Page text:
Many microcomputers used in adult literacy education operate in a "standalone" mode; that is, there are no electronic connections among various similar devices, and their users cannot "communicate" with each other. However, over the last decade or so, there has been a major trend in the direction of "connectivity" ?? linking microcomputers via such technologies as dial-up telephone lines and local area networks. These approaches complement and extend other means of "distance learning" such as broadcast television and telephone?? distribution systems. Another recent trend is toward "multimedia" systems, such as interactive videodisk and computer based courseware that employs voice recording and playback or speech synthesis.

Clearly, the potential effects of information technology on adult learners and adult literacy programs must depend, at least to some degree, on the nature of the information technology used. ILSs are more self-contained than open-architecture systems, permitting them to be used in adult literacy programs where there is little expertise about information technology. However, they are also frequently less flexible than open-architecture systems, so that instructors and adult learners have more difficulty adapting them to unique local needs. 

Another important factor influencing the effects of information technology on adult learners and literacy programs is the way in which the technology is understood and used within any particular context. For instance, the same ILS could be deployed in one program as a discretionary "independent study" machine (perhaps while students are "between" classes) and in another program as an integral part of a particular curriculum of study (e.g., GED preparation).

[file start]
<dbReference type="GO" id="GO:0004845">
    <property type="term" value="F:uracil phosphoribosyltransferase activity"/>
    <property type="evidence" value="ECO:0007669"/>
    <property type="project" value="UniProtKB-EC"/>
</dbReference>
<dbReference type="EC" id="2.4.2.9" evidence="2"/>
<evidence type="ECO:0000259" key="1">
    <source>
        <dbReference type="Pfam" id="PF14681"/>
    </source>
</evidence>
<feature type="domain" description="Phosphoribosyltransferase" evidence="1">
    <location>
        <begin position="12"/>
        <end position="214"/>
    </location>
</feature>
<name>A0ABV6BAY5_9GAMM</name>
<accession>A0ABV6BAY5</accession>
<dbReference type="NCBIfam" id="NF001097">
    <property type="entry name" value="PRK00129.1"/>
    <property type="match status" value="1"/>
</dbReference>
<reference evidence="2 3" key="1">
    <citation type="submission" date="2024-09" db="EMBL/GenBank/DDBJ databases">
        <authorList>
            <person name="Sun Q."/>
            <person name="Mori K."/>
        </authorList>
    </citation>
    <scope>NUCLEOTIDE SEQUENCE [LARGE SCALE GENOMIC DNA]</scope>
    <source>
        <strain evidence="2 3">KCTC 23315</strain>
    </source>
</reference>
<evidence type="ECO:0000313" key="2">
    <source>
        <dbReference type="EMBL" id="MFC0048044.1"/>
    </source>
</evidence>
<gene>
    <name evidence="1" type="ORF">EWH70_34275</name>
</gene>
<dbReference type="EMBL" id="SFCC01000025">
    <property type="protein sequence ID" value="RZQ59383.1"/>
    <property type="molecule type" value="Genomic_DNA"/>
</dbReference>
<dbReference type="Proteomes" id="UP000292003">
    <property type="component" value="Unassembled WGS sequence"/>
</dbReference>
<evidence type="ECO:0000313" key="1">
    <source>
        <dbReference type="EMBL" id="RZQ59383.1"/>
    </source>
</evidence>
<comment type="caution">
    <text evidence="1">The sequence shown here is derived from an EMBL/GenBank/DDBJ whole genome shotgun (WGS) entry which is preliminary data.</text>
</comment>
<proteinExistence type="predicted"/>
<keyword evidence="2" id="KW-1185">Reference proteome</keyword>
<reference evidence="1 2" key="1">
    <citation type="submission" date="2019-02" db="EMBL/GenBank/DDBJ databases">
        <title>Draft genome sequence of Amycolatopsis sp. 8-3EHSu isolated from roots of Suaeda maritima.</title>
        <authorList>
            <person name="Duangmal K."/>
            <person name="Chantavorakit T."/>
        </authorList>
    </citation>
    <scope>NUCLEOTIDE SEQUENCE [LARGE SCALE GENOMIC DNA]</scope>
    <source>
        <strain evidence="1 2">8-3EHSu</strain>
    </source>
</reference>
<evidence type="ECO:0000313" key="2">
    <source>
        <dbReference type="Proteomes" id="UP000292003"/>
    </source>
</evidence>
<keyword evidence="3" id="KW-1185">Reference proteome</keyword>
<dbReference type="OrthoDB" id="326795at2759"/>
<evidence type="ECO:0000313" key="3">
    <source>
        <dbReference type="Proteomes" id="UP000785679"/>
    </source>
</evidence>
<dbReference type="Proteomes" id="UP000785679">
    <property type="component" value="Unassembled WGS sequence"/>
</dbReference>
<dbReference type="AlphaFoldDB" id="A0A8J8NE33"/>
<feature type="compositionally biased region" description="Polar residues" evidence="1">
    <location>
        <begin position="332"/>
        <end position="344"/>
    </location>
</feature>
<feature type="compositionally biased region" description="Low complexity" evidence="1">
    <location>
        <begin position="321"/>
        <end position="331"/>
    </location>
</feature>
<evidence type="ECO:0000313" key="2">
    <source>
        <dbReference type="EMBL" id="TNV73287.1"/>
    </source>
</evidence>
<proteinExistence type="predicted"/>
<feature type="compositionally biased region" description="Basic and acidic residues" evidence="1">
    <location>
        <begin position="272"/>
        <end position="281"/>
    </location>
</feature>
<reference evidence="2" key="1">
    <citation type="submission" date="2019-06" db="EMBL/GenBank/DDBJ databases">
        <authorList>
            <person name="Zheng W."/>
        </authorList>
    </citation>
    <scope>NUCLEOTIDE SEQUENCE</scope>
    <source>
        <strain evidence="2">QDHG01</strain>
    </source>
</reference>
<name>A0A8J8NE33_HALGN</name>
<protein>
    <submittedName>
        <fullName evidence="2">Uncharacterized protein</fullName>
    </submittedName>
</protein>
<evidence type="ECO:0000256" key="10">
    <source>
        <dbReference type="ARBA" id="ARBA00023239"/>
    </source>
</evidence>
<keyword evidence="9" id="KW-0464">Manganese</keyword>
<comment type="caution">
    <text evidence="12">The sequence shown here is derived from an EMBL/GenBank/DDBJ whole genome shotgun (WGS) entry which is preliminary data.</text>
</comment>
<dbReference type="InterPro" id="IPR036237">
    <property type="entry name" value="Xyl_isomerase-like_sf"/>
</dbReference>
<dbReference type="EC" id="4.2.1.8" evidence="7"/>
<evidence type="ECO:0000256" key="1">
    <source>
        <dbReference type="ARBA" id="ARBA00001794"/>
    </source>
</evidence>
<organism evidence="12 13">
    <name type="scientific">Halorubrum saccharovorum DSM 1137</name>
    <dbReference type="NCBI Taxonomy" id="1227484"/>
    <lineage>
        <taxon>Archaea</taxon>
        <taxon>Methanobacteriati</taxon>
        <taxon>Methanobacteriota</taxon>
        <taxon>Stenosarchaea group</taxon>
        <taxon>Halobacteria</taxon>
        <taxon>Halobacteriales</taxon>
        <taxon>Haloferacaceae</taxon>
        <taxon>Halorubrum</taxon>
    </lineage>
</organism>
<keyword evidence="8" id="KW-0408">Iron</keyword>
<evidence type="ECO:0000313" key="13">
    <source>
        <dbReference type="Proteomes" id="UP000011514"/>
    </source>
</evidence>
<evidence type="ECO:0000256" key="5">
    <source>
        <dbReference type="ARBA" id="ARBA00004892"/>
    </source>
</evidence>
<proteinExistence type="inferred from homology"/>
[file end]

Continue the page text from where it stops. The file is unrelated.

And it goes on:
In many cases, what enables a particular way of using an information technology is what we may call the "technology infrastructure" -- the set of enabling technologies, skills, policies, and support arrangements that lie "behind the terminal." The open-architecture approach is likely to be more successful in a program where there are full-time specialists to review educational courseware packages and to prepare simplified and standardized instructions for instructors on when and how to use each package in the curriculum than in a program where the evaluation and selection of courseware is left entirely to the initiative of individual instructors. In short, systematic evaluation of the effects of information technology on adult learners and literacy programs requires detailed assessments of the technologies in use, the ways in which they are used, and the supportive and enabling infrastructures behind the technology used.